Snowshoeing has been around for almost as long as civilizations have interacted with deep snow. Historians believe snowshoeing traces its roots back 6,000 years to Central Asia and were necessities for survival during the harsh winter season.
Thankfully, our everyday West Michigan survival doesn’t rest on trekking through deep snow to hunt and gather, leaving us plenty of time to play in the in snow when we’re graced with some fresh powder.
Want to take up a new hobby but don’t know where to start? Or are you looking for new trails in the Grand Rapids area? Here are a few tips to help you get going.
Snowshoeing is a beloved West Michigan winter pastime. Credit: Experience Grand Rapids
Where to Get Snowshoes
First things first, you’re going to need some snowshoes. For the best options on rentals, head over to Bill and Paul’s Sporthaus. A 24-hour rental will run you $17. For those ready to commit to their own pair of snowshoes, it also has a wide selection for purchasing.
If you’re interested in purchasing but need something more budget-friendly, check out a resale shop like Switchback Gear Exchange and Play It Again Sports. There’s no guarantee that you’ll find what you’re looking for and it certainly won’t be as high-tech or modern as the new versions, but snowshoeing is an ancient tradition. You don’t need high tech plastics or stainless steel lugs to keep your weight evenly distributed on top of the snow. Snowshoes that look like old, wooden tennis racquets are plenty serviceable for a casual afternoon of winter hiking.
A brief note on snowshoeing etiquette: many snowshoeing trails overlap with cross country skiing trails. If you come across a groomed trail, try to stay off the groomed area. Leave it for the skiers - they need it. Also, try to avoid stepping in and ruining the hard fought tracks cross country skiers work to establish (they look like twin ruts through the snow). This keeps everyone playing well together and makes you ready to hit the trails.
Strapped in and Ready to go. Photo Credit: Experience Grand Rapids
Set aside in the late 40s and officially established in 1968, Blandford Nature Center is equal parts education and recreation center. Its programming doesn’t come to a halt as the weather gets frostier, but you’re more likely to find its expansive 264 acres put to good use by snowshoers in the winter months. If you didn’t make it to Bill and Paul’s Sporthaus, Blandford runs a snowshoe rental program onsite. The visitor center provides maps and trail guides that allow you to customize your trekking routes. For those looking for date night ideas, Blandford even hosts Snowshoe with Your Sweetie, a candlelit, outdoor excursion just in time for Valentine’s Day.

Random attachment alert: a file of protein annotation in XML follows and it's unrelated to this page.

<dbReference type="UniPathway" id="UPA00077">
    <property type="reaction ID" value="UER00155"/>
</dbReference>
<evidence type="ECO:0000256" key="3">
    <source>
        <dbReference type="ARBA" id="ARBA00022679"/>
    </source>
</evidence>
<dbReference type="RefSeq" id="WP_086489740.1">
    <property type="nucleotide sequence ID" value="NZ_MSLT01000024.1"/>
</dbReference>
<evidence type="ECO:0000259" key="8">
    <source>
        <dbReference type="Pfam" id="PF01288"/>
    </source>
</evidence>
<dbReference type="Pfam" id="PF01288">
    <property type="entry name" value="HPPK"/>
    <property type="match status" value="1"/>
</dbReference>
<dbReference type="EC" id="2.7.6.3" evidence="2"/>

Hitting the trails at Blandford Nature Center. Photo credit: Experience Grand Rapids
Adjacent to Grand Rapids’ thriving West Side, Millenium Park in winter is a snowshoeing gem. It features 14,000 acres of explorable land including six miles of frontage on the Grand River. Winter parking is available at the Butterworth Street and O’Brien Road trailhead as well as an offseason lot on the east side of Maynard Avenue. The 18 miles of paved trails aren’t plowed, so they’re perfect for trekking excursions for the cold weather steeds. While the trails are ungroomed, make sure to stay respectful of cross country ski tracks.
Cannonsburg Ski Area is a winter sports mecca for the Grand Rapids area, featuring nine miles of color-coded, interconnected trails that loop around the traditional ski runs. Visitors can rent downhill skis onsite but not snowshoes, so make sure to procure them before heading over. It’s not uncommon to see cross country skiers, trail runners, and fat-bikers in full pursuit of their own snowbound activities. Share the trails, and everybody will have a great time.
Ludington State Park
With its food, brewery, nightlife scene, Grand Rapids is a great base for a range of outdoor recreation activities and snowshoeing is no different. If you're looking for a day trip outside of the Grand Rapids area, Ludington State Park is worth the hour and forty-five minute commute. With over 20 miles of pristine trails, vistas of a frozen Lake Michigan, Au Sable Lighthouse, and sand dunes, we guarantee you’ll have a great time at this winter wonderland. After a good snowfall, the mix of deciduous and evergreens are cloaked in a heavy, crystalline robes of white, so exploring the backwoods trails feels like stepping through a Narnian landscape.
Ludington State Park has a myriad of snow activities to choose from, including guided snowshoeing tours to snowshoe-making classes. If you’re enamored by the area, book one of the Department of Natural Resource’s mini cabins for the weekend. At just over $30 per night, the mini cabins boast a surprisingly effective heater, small fridge, microwave, and two bunk beds (with one queen bunk). They’re the perfect way to cozily end a long day of winter exploring. As it is a state park, be prepared for the $9 drive-in fee unless you have a recreation passport on your Michigan license plate.
The deep set pines and more than a mile of interconnected trails at Provin Park are perfect for an afternoon escapade. The center dune makes for a compelling winter challenge - both huffing up it and navigating the sometimes ungainly snowshoes on the quick trot down. Near immediate access to the surrounding area means a post-hike burger and brew aren’t hard to track down.
West Michigan gets to enjoy four seasons of outdoor fun. Photo credit: Experience Grand Rapids
Looking for more ways to enjoy West Michigan during wintertime? Head to Experience Grand Rapids Winter Activities page for more cold-weather recreation resources.